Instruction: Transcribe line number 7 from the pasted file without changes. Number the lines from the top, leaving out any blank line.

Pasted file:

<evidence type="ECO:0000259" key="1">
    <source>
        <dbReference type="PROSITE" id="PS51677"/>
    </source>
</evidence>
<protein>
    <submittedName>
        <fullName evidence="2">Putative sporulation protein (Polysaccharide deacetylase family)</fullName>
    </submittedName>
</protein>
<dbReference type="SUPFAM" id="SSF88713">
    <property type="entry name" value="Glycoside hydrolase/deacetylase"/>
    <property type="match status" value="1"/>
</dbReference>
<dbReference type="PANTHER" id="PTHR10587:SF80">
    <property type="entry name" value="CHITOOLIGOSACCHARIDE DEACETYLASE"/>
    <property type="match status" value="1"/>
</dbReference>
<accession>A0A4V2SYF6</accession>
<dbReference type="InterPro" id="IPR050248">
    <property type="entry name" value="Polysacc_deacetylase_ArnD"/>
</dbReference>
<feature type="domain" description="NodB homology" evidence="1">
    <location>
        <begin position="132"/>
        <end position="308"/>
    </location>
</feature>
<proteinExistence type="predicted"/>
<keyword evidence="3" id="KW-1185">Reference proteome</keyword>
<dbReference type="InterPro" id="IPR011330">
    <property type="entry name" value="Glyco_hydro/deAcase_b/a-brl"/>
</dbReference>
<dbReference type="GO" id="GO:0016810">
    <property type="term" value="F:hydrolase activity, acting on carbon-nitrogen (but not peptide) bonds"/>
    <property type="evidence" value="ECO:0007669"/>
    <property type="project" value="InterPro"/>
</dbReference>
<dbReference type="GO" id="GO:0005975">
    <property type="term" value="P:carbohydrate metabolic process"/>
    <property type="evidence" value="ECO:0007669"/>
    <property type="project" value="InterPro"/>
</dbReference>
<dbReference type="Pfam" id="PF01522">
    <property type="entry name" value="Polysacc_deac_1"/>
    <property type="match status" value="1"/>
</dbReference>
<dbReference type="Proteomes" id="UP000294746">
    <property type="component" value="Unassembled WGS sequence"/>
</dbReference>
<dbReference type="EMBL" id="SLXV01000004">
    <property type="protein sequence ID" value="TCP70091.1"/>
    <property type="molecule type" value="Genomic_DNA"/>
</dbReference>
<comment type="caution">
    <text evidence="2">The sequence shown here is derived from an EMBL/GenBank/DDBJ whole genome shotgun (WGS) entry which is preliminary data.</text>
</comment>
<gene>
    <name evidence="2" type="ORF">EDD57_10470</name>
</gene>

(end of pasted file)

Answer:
    <submittedName>